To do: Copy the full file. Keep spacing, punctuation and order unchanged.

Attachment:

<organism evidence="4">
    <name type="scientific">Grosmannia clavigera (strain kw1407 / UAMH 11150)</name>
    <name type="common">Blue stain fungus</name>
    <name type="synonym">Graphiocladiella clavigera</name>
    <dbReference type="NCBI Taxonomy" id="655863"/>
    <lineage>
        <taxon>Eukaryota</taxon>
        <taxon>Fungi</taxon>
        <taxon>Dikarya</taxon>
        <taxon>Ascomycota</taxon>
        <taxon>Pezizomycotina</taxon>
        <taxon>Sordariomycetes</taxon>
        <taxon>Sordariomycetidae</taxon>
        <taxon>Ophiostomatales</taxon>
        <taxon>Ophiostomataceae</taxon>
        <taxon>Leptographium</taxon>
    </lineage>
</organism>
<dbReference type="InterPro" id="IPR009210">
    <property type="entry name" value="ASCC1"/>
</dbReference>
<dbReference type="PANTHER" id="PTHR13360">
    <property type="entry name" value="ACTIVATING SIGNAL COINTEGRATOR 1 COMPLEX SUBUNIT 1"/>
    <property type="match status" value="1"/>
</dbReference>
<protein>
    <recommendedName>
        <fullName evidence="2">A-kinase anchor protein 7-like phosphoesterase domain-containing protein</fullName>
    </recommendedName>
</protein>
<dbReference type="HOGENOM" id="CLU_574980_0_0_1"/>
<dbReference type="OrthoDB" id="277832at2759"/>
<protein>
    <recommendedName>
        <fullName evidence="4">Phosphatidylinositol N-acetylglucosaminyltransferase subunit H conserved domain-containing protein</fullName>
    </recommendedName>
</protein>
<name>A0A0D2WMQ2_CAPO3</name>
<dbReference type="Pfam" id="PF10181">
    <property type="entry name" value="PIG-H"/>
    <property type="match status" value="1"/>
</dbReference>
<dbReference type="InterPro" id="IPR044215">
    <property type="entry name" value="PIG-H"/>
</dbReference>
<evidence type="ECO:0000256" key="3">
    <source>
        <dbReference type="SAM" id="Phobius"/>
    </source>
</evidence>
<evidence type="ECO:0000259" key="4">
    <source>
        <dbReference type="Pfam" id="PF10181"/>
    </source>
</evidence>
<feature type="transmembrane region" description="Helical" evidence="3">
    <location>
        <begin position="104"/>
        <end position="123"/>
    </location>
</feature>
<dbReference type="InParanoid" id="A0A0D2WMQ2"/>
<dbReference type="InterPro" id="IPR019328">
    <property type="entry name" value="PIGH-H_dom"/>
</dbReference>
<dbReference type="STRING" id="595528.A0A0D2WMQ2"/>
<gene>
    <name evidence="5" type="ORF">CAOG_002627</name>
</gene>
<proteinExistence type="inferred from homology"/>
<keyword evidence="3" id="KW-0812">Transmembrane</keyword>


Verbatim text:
<organism evidence="4">
    <name type="scientific">Grosmannia clavigera (strain kw1407 / UAMH 11150)</name>
    <name type="common">Blue stain fungus</name>
    <name type="synonym">Graphiocladiella clavigera</name>
    <dbReference type="NCBI Taxonomy" id="655863"/>
    <lineage>
        <taxon>Eukaryota</taxon>
        <taxon>Fungi</taxon>
        <taxon>Dikarya</taxon>
        <taxon>Ascomycota</taxon>
        <taxon>Pezizomycotina</taxon>
        <taxon>Sordariomycetes</taxon>
        <taxon>Sordariomycetidae</taxon>
        <taxon>Ophiostomatales</taxon>
        <taxon>Ophiostomataceae</taxon>
        <taxon>Leptographium</taxon>
    </lineage>
</organism>
<dbReference type="InterPro" id="IPR009210">
    <property type="entry name" value="ASCC1"/>
</dbReference>
<dbReference type="PANTHER" id="PTHR13360">
    <property type="entry name" value="ACTIVATING SIGNAL COINTEGRATOR 1 COMPLEX SUBUNIT 1"/>
    <property type="match status" value="1"/>
</dbReference>
<protein>
    <recommendedName>
        <fullName evidence="2">A-kinase anchor protein 7-like phosphoesterase domain-containing protein</fullName>
    </recommendedName>
</protein>
<dbReference type="HOGENOM" id="CLU_574980_0_0_1"/>
<dbReference type="OrthoDB" id="277832at2759"/>
<protein>
    <recommendedName>
        <fullName evidence="4">Phosphatidylinositol N-acetylglucosaminyltransferase subunit H conserved domain-containing protein</fullName>
    </recommendedName>
</protein>
<name>A0A0D2WMQ2_CAPO3</name>
<dbReference type="Pfam" id="PF10181">
    <property type="entry name" value="PIG-H"/>
    <property type="match status" value="1"/>
</dbReference>
<dbReference type="InterPro" id="IPR044215">
    <property type="entry name" value="PIG-H"/>
</dbReference>
<evidence type="ECO:0000256" key="3">
    <source>
        <dbReference type="SAM" id="Phobius"/>
    </source>
</evidence>
<evidence type="ECO:0000259" key="4">
    <source>
        <dbReference type="Pfam" id="PF10181"/>
    </source>
</evidence>
<feature type="transmembrane region" description="Helical" evidence="3">
    <location>
        <begin position="104"/>
        <end position="123"/>
    </location>
</feature>
<dbReference type="InParanoid" id="A0A0D2WMQ2"/>
<dbReference type="InterPro" id="IPR019328">
    <property type="entry name" value="PIGH-H_dom"/>
</dbReference>
<dbReference type="STRING" id="595528.A0A0D2WMQ2"/>
<gene>
    <name evidence="5" type="ORF">CAOG_002627</name>
</gene>
<proteinExistence type="inferred from homology"/>
<keyword evidence="3" id="KW-0812">Transmembrane</keyword>